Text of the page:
3. shaygetz

    shaygetz Active Member

    A string of PFE (Pacific Fruit Expess) 40' wood sheathed reefers would fill the bill nicely on either locomotive. Gotta get them California strawberries to the folks back east... :thumb:
  4. jim currie

    jim currie Active Member

    coal was another hot commodity then as now.
  5. GeorgeHO

    GeorgeHO Member

    I just read a train magazine (don't know which one MR,RMC,Trains,Railfan,etc) don't know which year (60's thru present), but I do know it mentioned that up until 1960, approximately 1/2 the passanger cars on the rosters of U.S. railroads were heavyweight. By 1970 only a small percentage (10 or 20%) were still heavyweights.

    I don't know if UP was typical, but you probably wouldn't go wrong with either.

    If I find out in any of the mags I have, I will let you know.
  6. GeorgeHO

    GeorgeHO Member

    Hi, just leafed thru back issues of Mags looking for 4-6+6-4's or 4-6-6-4's as they were then known.

    Trains Mag Nov 1992 shows 3985 flanked by smooth side excursion/business car fleet at the Cheyenne Wyoming train shops. So that's what it's pulling now.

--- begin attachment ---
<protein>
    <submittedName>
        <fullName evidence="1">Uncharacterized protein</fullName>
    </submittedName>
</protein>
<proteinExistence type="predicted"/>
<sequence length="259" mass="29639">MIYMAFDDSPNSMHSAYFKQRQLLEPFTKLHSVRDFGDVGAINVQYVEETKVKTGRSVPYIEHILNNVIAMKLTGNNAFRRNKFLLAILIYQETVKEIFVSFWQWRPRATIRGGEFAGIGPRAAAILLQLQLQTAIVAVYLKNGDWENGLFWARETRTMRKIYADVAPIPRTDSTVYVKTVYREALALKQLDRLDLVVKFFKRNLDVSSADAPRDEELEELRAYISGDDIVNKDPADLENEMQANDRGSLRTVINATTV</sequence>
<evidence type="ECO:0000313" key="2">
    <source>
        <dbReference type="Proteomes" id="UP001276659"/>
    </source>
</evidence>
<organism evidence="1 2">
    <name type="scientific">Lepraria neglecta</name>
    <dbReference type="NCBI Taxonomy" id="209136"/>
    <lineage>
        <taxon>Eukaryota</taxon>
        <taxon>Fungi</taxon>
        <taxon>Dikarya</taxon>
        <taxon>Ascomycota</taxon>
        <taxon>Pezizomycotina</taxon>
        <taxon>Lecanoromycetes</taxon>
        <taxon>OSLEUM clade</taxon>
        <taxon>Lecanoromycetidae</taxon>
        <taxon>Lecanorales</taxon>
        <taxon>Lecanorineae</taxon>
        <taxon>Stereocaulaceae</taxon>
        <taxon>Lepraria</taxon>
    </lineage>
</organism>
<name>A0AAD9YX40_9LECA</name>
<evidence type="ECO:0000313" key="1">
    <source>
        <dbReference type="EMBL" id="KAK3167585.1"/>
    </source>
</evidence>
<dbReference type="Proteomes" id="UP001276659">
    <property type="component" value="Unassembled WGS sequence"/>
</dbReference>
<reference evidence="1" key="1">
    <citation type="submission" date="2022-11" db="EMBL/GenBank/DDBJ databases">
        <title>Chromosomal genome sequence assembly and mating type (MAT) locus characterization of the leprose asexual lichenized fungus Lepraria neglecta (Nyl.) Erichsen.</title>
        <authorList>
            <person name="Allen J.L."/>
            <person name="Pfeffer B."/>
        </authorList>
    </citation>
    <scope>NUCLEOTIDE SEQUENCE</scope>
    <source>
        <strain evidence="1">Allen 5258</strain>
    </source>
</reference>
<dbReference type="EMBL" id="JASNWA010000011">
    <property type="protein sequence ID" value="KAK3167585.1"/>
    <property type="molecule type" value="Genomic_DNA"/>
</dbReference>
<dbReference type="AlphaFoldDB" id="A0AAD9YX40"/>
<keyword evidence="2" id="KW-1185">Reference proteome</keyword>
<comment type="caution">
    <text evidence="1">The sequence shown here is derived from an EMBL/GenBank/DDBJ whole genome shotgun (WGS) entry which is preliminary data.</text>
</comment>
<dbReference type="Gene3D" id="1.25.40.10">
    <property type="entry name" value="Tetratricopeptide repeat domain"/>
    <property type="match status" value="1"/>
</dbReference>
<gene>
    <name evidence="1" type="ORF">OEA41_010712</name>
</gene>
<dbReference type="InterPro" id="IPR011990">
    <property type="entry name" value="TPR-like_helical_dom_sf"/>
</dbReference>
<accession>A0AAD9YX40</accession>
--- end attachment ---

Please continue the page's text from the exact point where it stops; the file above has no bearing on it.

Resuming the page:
Trains Mag Oct 1982 shows overhead of 3985 pullinexcursion train for NRHS Promontory Chapter, caption says loco caused a rash of brushfires trackside. I guess in the old days with many steamers the ashes burned off the weeds so that fires were not a problem.

    Trains Mag Jul 1989 "Put your hand on UP 3985's Throttle" shows many great photos of the loco, including the golden sided passenger cars.

    Trains Mag Nov 1982 tells the story of the restoration of 3985, lots of photos.

    You would probably want to get these magazines. I don't know if they are still available from the publisher, I got mine used.

    Also (not steam related per-se?) but Trains Mag May 1977 has UP passenger centerfold with caption "Still in yellow after 33 years, "City of Denver" ...on may 10, 1969.. UP continues the yellow of the longest-running color schemes."
  7. onceler

    onceler Member

    Thanks for all the replies, this is exactly what I was looking for. And GeorgeHO, thanks for the magazine info, I will check those out and see if I can get copies of some of those, they sound very interresting to me.